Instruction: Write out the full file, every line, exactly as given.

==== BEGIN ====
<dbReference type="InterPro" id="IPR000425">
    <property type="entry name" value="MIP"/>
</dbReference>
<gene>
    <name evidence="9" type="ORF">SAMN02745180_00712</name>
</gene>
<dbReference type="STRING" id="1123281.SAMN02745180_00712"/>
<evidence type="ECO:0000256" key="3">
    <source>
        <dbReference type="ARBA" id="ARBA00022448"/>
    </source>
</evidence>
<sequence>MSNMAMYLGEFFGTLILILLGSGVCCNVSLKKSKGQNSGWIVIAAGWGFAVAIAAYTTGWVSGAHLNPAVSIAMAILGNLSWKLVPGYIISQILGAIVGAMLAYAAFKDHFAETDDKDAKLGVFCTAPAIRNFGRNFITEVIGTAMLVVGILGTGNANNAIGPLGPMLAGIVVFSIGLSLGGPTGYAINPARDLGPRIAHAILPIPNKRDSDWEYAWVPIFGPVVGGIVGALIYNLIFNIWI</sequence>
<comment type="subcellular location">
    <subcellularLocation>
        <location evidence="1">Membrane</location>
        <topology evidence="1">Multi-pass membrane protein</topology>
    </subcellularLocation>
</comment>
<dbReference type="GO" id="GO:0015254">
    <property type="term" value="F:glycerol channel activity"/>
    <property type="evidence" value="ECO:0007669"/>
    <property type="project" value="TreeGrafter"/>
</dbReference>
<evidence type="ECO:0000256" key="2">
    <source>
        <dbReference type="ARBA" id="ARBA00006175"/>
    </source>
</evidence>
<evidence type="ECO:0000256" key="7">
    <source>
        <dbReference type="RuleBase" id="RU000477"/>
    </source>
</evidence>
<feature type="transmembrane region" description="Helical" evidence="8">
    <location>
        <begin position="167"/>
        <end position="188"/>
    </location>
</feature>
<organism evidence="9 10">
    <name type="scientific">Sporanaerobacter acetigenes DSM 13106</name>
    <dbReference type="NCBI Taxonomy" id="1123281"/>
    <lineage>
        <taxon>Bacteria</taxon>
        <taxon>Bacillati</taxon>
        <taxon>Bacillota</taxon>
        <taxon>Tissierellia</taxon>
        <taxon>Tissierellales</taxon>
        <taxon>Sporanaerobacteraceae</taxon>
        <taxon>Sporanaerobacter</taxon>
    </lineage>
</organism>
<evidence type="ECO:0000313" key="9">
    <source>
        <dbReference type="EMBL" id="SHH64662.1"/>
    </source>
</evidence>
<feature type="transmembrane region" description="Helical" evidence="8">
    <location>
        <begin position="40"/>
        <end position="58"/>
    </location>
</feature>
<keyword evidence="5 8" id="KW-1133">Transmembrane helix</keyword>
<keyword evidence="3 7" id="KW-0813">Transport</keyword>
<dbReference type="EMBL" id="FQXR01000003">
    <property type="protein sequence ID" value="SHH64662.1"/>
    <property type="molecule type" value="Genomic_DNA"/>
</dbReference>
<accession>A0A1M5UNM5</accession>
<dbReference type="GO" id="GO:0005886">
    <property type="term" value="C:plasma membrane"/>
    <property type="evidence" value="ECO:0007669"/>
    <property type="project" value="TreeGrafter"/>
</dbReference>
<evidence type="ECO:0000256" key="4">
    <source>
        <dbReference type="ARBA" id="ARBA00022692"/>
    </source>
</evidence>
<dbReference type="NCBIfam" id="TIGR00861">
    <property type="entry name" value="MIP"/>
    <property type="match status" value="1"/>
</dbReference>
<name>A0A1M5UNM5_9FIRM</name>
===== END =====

<dbReference type="InterPro" id="IPR000425">
    <property type="entry name" value="MIP"/>
</dbReference>
<gene>
    <name evidence="9" type="ORF">SAMN02745180_00712</name>
</gene>
<dbReference type="STRING" id="1123281.SAMN02745180_00712"/>
<evidence type="ECO:0000256" key="3">
    <source>
        <dbReference type="ARBA" id="ARBA00022448"/>
    </source>
</evidence>
<sequence>MSNMAMYLGEFFGTLILILLGSGVCCNVSLKKSKGQNSGWIVIAAGWGFAVAIAAYTTGWVSGAHLNPAVSIAMAILGNLSWKLVPGYIISQILGAIVGAMLAYAAFKDHFAETDDKDAKLGVFCTAPAIRNFGRNFITEVIGTAMLVVGILGTGNANNAIGPLGPMLAGIVVFSIGLSLGGPTGYAINPARDLGPRIAHAILPIPNKRDSDWEYAWVPIFGPVVGGIVGALIYNLIFNIWI</sequence>
<comment type="subcellular location">
    <subcellularLocation>
        <location evidence="1">Membrane</location>
        <topology evidence="1">Multi-pass membrane protein</topology>
    </subcellularLocation>
</comment>
<dbReference type="GO" id="GO:0015254">
    <property type="term" value="F:glycerol channel activity"/>
    <property type="evidence" value="ECO:0007669"/>
    <property type="project" value="TreeGrafter"/>
</dbReference>
<evidence type="ECO:0000256" key="2">
    <source>
        <dbReference type="ARBA" id="ARBA00006175"/>
    </source>
</evidence>
<evidence type="ECO:0000256" key="7">
    <source>
        <dbReference type="RuleBase" id="RU000477"/>
    </source>
</evidence>
<feature type="transmembrane region" description="Helical" evidence="8">
    <location>
        <begin position="167"/>
        <end position="188"/>
    </location>
</feature>
<organism evidence="9 10">
    <name type="scientific">Sporanaerobacter acetigenes DSM 13106</name>
    <dbReference type="NCBI Taxonomy" id="1123281"/>
    <lineage>
        <taxon>Bacteria</taxon>
        <taxon>Bacillati</taxon>
        <taxon>Bacillota</taxon>
        <taxon>Tissierellia</taxon>
        <taxon>Tissierellales</taxon>
        <taxon>Sporanaerobacteraceae</taxon>
        <taxon>Sporanaerobacter</taxon>
    </lineage>
</organism>
<evidence type="ECO:0000313" key="9">
    <source>
        <dbReference type="EMBL" id="SHH64662.1"/>
    </source>
</evidence>
<feature type="transmembrane region" description="Helical" evidence="8">
    <location>
        <begin position="40"/>
        <end position="58"/>
    </location>
</feature>
<keyword evidence="5 8" id="KW-1133">Transmembrane helix</keyword>
<keyword evidence="3 7" id="KW-0813">Transport</keyword>
<dbReference type="EMBL" id="FQXR01000003">
    <property type="protein sequence ID" value="SHH64662.1"/>
    <property type="molecule type" value="Genomic_DNA"/>
</dbReference>
<accession>A0A1M5UNM5</accession>
<dbReference type="GO" id="GO:0005886">
    <property type="term" value="C:plasma membrane"/>
    <property type="evidence" value="ECO:0007669"/>
    <property type="project" value="TreeGrafter"/>
</dbReference>
<evidence type="ECO:0000256" key="4">
    <source>
        <dbReference type="ARBA" id="ARBA00022692"/>
    </source>
</evidence>
<dbReference type="NCBIfam" id="TIGR00861">
    <property type="entry name" value="MIP"/>
    <property type="match status" value="1"/>
</dbReference>
<name>A0A1M5UNM5_9FIRM</name>